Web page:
Tuesday, February 20, 2024

How Catholic parishes can support homeschooling families

My family and I are moving to the area soon, and we're homeschoolers. What is a good church that offers opportunities for homeschooling families?

A variation of this question regularly pops up within social media groups, especially as people look ahead to the coming school year. Over time, I've noticed that in the Catholic community, the same handful of parishes tend to be recommended over and over. Homeschooling families flock to these parish communities. They know they will be supported in their educational journey, and they are excited about the existing opportunities they can enjoy. 

It's wonderful when parishes encourage homeschooling families, and I'm grateful for the encouragement that homeschoolers receive from the diocese as well. However, I wonder if more parishes could join in this support and outreach. Catholic parishes do a fantastic job supporting and celebrating Catholic education when it comes to the school system. Yet, there are families in the pews who seek a Catholic education through homeschooling. 

Homeschooling families are part of the parish community, even if we don't utilize the Catholic school system. We don't need a homeschooling equivalent of Catholic Schools Week, but we would love encouragement and support, too. I've encountered Catholic homeschooling communities across America, and between my experiences and those of my friends and acquaintances, I've observed different ways that Catholic parishes can reach out to homeschooling families. Here are a few ideas to get us started as we support these families in their mission and work: 

Saturday, February 10, 2024

Journey into Lent with Barbie (and Ken)

In the aftermath of a glorious battle that began with hobby horses and tennis rackets and ended in a fabulous dance sequence, an assortment of Barbies, Kens, and Mattel employees ponder the events of Greta Gerwig’s delightful film, Barbie. One of the Kens speaks to the group, his voice deep and resolute:

"We were only fighting because we didn't know who we were."

Throughout a series of wild adventures, the film probes the topic of identity. We follow Stereotypical Barbie on an ordinary day as she soars through her predictable, perfect life. She has always seen her core identity in being the perfect Barbie: arched feet, flawless skin, and a fun "girls' night" every night. However, when she discovers cellulite, experiences mishaps in her Dream House, and her heels touch the ground, everything falls apart. Who is she? And who is Ken, the blond guy whose job is “beach” and whose core identity relies on being Barbie’s boyfriend-but she's not that interested in him?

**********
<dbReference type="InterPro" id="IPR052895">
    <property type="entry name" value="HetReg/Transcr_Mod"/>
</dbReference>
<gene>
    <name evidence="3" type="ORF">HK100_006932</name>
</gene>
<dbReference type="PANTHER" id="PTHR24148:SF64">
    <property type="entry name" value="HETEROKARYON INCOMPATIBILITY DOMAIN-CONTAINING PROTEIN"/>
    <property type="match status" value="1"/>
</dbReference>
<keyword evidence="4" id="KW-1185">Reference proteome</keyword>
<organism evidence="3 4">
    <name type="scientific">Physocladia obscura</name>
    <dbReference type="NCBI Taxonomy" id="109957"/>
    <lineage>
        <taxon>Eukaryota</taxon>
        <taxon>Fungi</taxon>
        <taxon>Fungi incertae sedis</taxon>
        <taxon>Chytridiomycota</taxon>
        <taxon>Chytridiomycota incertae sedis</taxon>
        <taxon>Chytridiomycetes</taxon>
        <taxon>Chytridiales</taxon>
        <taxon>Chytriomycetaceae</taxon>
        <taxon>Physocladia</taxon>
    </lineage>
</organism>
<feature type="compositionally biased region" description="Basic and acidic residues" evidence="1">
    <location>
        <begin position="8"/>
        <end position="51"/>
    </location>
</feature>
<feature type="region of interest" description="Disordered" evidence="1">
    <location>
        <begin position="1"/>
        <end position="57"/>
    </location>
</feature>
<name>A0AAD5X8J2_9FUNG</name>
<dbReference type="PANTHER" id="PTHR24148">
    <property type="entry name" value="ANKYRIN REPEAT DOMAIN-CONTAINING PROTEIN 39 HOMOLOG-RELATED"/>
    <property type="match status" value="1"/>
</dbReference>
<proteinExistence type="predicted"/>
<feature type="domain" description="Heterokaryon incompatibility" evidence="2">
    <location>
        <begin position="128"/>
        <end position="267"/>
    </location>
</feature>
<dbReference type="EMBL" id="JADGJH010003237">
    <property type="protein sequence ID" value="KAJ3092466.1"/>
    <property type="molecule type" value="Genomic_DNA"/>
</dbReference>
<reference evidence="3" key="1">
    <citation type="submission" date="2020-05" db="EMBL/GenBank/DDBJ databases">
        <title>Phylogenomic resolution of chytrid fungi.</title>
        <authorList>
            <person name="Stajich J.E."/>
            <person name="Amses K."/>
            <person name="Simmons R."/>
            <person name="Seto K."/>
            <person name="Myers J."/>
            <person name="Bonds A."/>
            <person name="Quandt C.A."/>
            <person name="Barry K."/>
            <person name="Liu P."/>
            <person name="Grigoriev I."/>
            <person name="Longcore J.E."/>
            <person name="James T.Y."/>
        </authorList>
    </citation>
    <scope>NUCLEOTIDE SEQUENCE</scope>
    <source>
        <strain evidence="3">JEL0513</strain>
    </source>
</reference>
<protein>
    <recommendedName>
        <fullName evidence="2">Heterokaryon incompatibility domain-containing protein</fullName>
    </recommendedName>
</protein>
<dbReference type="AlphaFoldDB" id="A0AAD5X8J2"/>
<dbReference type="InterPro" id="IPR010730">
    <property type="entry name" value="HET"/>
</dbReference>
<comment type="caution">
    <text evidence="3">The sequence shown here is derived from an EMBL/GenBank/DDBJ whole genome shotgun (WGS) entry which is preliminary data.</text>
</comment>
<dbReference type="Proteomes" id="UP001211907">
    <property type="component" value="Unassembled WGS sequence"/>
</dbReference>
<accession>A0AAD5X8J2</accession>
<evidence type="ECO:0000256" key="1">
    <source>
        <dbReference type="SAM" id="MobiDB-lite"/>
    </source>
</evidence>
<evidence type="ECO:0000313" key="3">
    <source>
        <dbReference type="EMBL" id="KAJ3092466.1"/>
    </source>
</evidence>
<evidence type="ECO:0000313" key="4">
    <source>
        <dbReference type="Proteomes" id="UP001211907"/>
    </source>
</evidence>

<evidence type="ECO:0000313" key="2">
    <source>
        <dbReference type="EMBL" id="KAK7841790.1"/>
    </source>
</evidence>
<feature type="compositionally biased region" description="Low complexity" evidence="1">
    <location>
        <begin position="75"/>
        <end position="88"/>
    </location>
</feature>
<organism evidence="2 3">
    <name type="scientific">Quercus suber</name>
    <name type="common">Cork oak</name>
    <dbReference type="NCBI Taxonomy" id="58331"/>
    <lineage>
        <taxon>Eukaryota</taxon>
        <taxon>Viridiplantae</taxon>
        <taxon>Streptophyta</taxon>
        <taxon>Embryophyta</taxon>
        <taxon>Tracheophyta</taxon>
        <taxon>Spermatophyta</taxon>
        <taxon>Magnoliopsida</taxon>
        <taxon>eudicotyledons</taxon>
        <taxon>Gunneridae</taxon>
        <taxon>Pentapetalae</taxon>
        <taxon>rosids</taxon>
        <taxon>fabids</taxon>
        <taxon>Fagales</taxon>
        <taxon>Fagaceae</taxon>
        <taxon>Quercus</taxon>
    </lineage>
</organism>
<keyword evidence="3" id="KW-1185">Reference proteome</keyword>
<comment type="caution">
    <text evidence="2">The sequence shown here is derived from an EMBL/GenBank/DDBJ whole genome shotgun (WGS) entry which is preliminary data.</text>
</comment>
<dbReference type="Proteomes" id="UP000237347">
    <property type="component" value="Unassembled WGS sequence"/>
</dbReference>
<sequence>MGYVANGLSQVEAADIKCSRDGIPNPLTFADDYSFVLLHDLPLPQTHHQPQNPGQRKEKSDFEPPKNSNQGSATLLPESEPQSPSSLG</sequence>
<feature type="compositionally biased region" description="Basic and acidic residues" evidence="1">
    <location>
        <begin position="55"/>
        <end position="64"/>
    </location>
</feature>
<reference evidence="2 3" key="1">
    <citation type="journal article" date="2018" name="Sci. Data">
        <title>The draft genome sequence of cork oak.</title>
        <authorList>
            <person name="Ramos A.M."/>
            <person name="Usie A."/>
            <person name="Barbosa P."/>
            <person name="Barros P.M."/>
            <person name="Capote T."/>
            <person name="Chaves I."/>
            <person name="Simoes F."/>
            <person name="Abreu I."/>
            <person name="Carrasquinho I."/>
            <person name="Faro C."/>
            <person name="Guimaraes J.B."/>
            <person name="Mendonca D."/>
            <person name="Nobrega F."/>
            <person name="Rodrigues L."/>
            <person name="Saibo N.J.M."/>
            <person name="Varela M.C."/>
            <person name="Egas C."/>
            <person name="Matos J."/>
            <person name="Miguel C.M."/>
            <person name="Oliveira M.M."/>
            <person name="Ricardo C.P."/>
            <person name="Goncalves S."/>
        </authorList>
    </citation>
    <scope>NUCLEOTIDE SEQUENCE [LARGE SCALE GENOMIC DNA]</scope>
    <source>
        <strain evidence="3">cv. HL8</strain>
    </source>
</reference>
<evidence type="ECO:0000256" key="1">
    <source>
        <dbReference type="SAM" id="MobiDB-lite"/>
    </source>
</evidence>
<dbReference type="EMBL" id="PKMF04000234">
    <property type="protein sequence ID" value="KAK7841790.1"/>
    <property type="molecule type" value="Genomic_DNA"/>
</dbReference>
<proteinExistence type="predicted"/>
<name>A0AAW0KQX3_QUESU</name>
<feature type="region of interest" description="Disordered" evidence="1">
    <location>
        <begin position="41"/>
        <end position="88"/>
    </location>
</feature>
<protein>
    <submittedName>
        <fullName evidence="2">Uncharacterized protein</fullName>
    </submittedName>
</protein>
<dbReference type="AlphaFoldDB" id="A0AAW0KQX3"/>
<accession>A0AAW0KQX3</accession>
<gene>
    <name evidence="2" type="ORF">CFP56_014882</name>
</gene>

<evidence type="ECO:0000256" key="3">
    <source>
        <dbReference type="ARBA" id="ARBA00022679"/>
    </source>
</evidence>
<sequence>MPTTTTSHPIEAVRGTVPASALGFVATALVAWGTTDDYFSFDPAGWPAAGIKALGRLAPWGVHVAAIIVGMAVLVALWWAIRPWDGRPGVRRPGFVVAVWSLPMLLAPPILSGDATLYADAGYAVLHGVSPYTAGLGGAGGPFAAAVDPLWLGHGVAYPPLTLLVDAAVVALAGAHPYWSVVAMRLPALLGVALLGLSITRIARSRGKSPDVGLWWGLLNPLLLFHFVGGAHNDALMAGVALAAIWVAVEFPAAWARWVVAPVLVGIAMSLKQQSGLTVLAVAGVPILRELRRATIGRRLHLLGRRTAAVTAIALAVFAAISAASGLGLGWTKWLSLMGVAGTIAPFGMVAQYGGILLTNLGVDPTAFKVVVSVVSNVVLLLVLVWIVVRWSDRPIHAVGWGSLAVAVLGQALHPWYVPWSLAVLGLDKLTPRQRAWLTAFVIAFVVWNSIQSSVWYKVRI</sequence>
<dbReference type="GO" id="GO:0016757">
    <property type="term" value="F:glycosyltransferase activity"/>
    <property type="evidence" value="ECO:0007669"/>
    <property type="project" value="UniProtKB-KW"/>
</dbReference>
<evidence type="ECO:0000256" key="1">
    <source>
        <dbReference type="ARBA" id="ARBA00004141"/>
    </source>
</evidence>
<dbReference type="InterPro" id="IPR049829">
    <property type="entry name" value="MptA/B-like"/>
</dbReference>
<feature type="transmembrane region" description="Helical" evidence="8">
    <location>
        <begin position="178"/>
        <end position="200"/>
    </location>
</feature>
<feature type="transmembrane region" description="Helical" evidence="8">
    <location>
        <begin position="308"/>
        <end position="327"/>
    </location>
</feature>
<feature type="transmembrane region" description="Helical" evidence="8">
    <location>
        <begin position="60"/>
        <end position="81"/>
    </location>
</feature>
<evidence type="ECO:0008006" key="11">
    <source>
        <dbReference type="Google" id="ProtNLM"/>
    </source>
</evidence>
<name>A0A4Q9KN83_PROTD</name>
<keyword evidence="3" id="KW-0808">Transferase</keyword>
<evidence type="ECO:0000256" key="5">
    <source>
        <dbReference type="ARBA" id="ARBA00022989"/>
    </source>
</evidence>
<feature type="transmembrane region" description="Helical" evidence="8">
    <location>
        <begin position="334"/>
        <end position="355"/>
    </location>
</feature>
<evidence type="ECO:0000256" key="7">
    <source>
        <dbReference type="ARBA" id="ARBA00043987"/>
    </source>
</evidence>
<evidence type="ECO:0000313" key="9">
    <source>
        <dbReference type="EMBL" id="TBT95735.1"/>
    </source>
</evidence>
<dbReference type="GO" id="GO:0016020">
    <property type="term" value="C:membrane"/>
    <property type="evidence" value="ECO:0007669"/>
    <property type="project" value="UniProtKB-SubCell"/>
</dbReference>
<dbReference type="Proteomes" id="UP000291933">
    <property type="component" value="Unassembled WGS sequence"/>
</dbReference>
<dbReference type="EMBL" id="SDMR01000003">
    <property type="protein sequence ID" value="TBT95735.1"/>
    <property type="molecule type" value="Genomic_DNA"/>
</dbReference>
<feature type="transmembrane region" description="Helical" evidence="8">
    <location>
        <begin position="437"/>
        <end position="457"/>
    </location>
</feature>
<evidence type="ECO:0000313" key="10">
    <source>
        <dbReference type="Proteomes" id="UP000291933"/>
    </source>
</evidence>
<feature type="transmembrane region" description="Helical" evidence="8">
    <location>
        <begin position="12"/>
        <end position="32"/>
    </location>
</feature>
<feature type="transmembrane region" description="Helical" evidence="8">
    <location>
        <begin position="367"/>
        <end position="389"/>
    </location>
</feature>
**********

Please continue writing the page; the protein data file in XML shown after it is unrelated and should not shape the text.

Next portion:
Are the Kens supposed to find their identity and purpose in being subordinate accessories to the Barbies? Are the Barbies supposed to find their identity and purpose in being “long term, low commitment casual girlfriends” to the Kens?
Their confusion bursts into conflict: the Barbies against the Kens, the Kens against the Barbies, and the Kens against each other. There is no true peace. 

In order for harmony to exist, in order for them to experience fulfillment, in order for them to truly be able to love themselves and each other, the Barbies and Kens need to discover who they really are. Who they were made to be. 

We each need to do this too, don’t we? We need to learn who we are. Otherwise, our relationships--and our own lives--will suffer. 

The season of Lent offers us the perfect opportunity to do this. 

Source. 

Wednesday, February 7, 2024

An Open Book: January 2024 Reads

Another month has arrived, so it's time to link up with An Open Book! I'm very excited to share the books that took me through the first month of 2024. Fiction and nonfiction titles hit my shelf, and courtesy of a teething toddler, I even managed to get through a 700+ page biography! Let's dive in. 



Monday, January 22, 2024

"Unanswered" prayers

It was October, and I wanted to watch Overthe Garden Wall. There was just a problem: every single library copy was checked out or reserved for other people.

For those of you who haven’t seen it, Over the Garden Wall is a miniseries that follows a set of brothers who are lost in a dark wood. This animated show originally aired on Cartoon Network and may not seem too profound at first glance. It's dark and very, very weird. However, the story, characters, and themes are incredibly deep and ripe for discussion and reflection. The show is also perfect for fall time and Halloween, which is why I wanted to watch it—and why every copy was unavailable. (I know online renting is an option, but I didn’t want to pay money just to watch a two-hour show)

Then, at the very end of October, on the cusp of our departure for a road trip, I received word from the library: my copy had arrived. So, for the final two evenings of October, my husband and I tucked our sugared-up kids in bed and I introduced him to this weird, delightful, profound show. As we discussed the different episodes and characters, I was filled with gratitude. God cares about my desire to watch Over the Garden Wall, I thought. Furthermore, because this DVD came in just before a huge road trip, we took it with us and introduced relatives to the beauty of Over the Garden Wall. My husband and I got to watch this show twice in a week, and another time over Christmas (since it's a "Halloween show," I could keep renewing the DVD as long as I wanted...no one else wanted it anymore haha!). It was amazing. 

Soon after this, the temperatures began to dip—and I thought about cardigans. As much as I love cozying up in a hooded sweatshirt on chilly days, there’s something particularly awesome about wrapping myself in an oversized cardigan while I read, write, or take my kids to the park. All of the cardigans I had owned in the past had worn out or gotten donated in a move. The thought briefly slipped through my mind one day: It would be nice to have a cozy knitted cardigan again.